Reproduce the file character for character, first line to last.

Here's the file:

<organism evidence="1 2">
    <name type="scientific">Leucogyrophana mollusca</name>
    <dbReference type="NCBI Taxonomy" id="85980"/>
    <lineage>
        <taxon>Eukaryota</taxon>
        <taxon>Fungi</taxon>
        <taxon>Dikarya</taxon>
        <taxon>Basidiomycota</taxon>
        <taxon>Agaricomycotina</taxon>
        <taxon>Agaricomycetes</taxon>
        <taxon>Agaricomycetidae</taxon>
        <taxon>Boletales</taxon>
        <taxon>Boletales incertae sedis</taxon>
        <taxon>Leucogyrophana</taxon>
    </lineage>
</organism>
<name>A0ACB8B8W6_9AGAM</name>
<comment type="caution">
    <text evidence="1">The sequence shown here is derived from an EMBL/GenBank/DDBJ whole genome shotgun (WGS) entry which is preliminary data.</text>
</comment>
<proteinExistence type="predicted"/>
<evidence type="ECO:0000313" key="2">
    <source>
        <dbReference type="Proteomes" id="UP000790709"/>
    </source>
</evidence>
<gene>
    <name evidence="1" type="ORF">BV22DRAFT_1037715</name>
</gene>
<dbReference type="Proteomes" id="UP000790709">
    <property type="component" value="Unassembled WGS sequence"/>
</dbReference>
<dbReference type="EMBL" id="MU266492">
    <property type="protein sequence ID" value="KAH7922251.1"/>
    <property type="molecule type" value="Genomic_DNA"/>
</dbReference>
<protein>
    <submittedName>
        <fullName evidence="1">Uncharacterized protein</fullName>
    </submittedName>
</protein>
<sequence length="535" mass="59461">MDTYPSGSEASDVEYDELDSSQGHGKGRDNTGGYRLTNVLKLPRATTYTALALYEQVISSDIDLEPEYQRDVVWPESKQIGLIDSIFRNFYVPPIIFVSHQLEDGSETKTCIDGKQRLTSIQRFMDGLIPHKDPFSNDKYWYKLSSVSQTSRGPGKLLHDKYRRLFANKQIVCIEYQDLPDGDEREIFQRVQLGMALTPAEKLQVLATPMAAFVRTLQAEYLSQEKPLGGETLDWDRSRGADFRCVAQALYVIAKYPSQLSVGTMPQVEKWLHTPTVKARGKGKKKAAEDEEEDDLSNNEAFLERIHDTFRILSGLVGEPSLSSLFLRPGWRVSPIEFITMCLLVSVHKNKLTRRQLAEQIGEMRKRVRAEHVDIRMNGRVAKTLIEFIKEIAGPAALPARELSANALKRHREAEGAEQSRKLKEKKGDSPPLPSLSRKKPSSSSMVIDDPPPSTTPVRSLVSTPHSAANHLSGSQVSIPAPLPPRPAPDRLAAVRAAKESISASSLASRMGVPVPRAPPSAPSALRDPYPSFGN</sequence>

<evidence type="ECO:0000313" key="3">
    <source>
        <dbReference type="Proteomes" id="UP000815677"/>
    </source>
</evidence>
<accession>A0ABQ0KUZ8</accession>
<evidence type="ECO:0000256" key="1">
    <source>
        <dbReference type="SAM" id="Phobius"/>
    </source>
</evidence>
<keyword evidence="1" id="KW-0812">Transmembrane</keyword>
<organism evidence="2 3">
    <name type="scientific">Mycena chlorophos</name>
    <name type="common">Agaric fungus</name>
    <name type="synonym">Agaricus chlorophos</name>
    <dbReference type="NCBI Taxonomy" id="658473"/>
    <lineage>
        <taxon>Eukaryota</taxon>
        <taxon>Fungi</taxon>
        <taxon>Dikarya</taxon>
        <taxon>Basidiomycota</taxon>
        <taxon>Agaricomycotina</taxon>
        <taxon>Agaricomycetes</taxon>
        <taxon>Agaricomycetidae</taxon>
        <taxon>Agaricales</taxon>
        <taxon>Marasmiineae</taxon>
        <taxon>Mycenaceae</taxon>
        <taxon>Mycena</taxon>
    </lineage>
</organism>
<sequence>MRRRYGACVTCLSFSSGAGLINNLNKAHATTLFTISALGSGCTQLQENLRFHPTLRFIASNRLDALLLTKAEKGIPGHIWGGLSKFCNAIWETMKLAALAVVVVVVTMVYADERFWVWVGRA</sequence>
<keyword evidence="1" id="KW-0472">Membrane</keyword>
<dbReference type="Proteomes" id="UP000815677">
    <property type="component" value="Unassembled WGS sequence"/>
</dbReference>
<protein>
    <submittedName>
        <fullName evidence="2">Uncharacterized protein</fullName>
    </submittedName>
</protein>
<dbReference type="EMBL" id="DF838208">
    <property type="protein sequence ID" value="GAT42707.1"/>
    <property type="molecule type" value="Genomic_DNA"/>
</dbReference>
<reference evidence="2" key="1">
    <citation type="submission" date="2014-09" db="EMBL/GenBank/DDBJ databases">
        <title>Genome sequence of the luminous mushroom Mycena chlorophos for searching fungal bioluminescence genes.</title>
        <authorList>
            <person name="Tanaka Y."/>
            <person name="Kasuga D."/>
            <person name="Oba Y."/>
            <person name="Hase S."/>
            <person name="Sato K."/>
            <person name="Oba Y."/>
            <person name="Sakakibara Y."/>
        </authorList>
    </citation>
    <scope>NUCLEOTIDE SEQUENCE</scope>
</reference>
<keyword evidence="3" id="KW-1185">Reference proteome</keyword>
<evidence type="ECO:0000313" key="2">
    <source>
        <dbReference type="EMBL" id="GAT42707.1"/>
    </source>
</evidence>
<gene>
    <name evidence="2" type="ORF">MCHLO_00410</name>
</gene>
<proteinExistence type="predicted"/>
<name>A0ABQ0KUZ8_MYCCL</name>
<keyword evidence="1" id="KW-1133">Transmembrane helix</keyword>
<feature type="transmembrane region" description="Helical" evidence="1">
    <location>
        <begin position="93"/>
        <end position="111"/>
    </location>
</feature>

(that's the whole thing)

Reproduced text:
<organism evidence="1 2">
    <name type="scientific">Leucogyrophana mollusca</name>
    <dbReference type="NCBI Taxonomy" id="85980"/>
    <lineage>
        <taxon>Eukaryota</taxon>
        <taxon>Fungi</taxon>
        <taxon>Dikarya</taxon>
        <taxon>Basidiomycota</taxon>
        <taxon>Agaricomycotina</taxon>
        <taxon>Agaricomycetes</taxon>
        <taxon>Agaricomycetidae</taxon>
        <taxon>Boletales</taxon>
        <taxon>Boletales incertae sedis</taxon>
        <taxon>Leucogyrophana</taxon>
    </lineage>
</organism>
<name>A0ACB8B8W6_9AGAM</name>
<comment type="caution">
    <text evidence="1">The sequence shown here is derived from an EMBL/GenBank/DDBJ whole genome shotgun (WGS) entry which is preliminary data.</text>
</comment>
<proteinExistence type="predicted"/>
<evidence type="ECO:0000313" key="2">
    <source>
        <dbReference type="Proteomes" id="UP000790709"/>
    </source>
</evidence>
<gene>
    <name evidence="1" type="ORF">BV22DRAFT_1037715</name>
</gene>
<dbReference type="Proteomes" id="UP000790709">
    <property type="component" value="Unassembled WGS sequence"/>
</dbReference>
<dbReference type="EMBL" id="MU266492">
    <property type="protein sequence ID" value="KAH7922251.1"/>
    <property type="molecule type" value="Genomic_DNA"/>
</dbReference>
<protein>
    <submittedName>
        <fullName evidence="1">Uncharacterized protein</fullName>
    </submittedName>
</protein>
<sequence length="535" mass="59461">MDTYPSGSEASDVEYDELDSSQGHGKGRDNTGGYRLTNVLKLPRATTYTALALYEQVISSDIDLEPEYQRDVVWPESKQIGLIDSIFRNFYVPPIIFVSHQLEDGSETKTCIDGKQRLTSIQRFMDGLIPHKDPFSNDKYWYKLSSVSQTSRGPGKLLHDKYRRLFANKQIVCIEYQDLPDGDEREIFQRVQLGMALTPAEKLQVLATPMAAFVRTLQAEYLSQEKPLGGETLDWDRSRGADFRCVAQALYVIAKYPSQLSVGTMPQVEKWLHTPTVKARGKGKKKAAEDEEEDDLSNNEAFLERIHDTFRILSGLVGEPSLSSLFLRPGWRVSPIEFITMCLLVSVHKNKLTRRQLAEQIGEMRKRVRAEHVDIRMNGRVAKTLIEFIKEIAGPAALPARELSANALKRHREAEGAEQSRKLKEKKGDSPPLPSLSRKKPSSSSMVIDDPPPSTTPVRSLVSTPHSAANHLSGSQVSIPAPLPPRPAPDRLAAVRAAKESISASSLASRMGVPVPRAPPSAPSALRDPYPSFGN</sequence>

<evidence type="ECO:0000313" key="3">
    <source>
        <dbReference type="Proteomes" id="UP000815677"/>
    </source>
</evidence>
<accession>A0ABQ0KUZ8</accession>
<evidence type="ECO:0000256" key="1">
    <source>
        <dbReference type="SAM" id="Phobius"/>
    </source>
</evidence>
<keyword evidence="1" id="KW-0812">Transmembrane</keyword>
<organism evidence="2 3">
    <name type="scientific">Mycena chlorophos</name>
    <name type="common">Agaric fungus</name>
    <name type="synonym">Agaricus chlorophos</name>
    <dbReference type="NCBI Taxonomy" id="658473"/>
    <lineage>
        <taxon>Eukaryota</taxon>
        <taxon>Fungi</taxon>
        <taxon>Dikarya</taxon>
        <taxon>Basidiomycota</taxon>
        <taxon>Agaricomycotina</taxon>
        <taxon>Agaricomycetes</taxon>
        <taxon>Agaricomycetidae</taxon>
        <taxon>Agaricales</taxon>
        <taxon>Marasmiineae</taxon>
        <taxon>Mycenaceae</taxon>
        <taxon>Mycena</taxon>
    </lineage>
</organism>
<sequence>MRRRYGACVTCLSFSSGAGLINNLNKAHATTLFTISALGSGCTQLQENLRFHPTLRFIASNRLDALLLTKAEKGIPGHIWGGLSKFCNAIWETMKLAALAVVVVVVTMVYADERFWVWVGRA</sequence>
<keyword evidence="1" id="KW-0472">Membrane</keyword>
<dbReference type="Proteomes" id="UP000815677">
    <property type="component" value="Unassembled WGS sequence"/>
</dbReference>
<protein>
    <submittedName>
        <fullName evidence="2">Uncharacterized protein</fullName>
    </submittedName>
</protein>
<dbReference type="EMBL" id="DF838208">
    <property type="protein sequence ID" value="GAT42707.1"/>
    <property type="molecule type" value="Genomic_DNA"/>
</dbReference>
<reference evidence="2" key="1">
    <citation type="submission" date="2014-09" db="EMBL/GenBank/DDBJ databases">
        <title>Genome sequence of the luminous mushroom Mycena chlorophos for searching fungal bioluminescence genes.</title>
        <authorList>
            <person name="Tanaka Y."/>
            <person name="Kasuga D."/>
            <person name="Oba Y."/>
            <person name="Hase S."/>
            <person name="Sato K."/>
            <person name="Oba Y."/>
            <person name="Sakakibara Y."/>
        </authorList>
    </citation>
    <scope>NUCLEOTIDE SEQUENCE</scope>
</reference>
<keyword evidence="3" id="KW-1185">Reference proteome</keyword>
<evidence type="ECO:0000313" key="2">
    <source>
        <dbReference type="EMBL" id="GAT42707.1"/>
    </source>
</evidence>
<gene>
    <name evidence="2" type="ORF">MCHLO_00410</name>
</gene>
<proteinExistence type="predicted"/>
<name>A0ABQ0KUZ8_MYCCL</name>
<keyword evidence="1" id="KW-1133">Transmembrane helix</keyword>
<feature type="transmembrane region" description="Helical" evidence="1">
    <location>
        <begin position="93"/>
        <end position="111"/>
    </location>
</feature>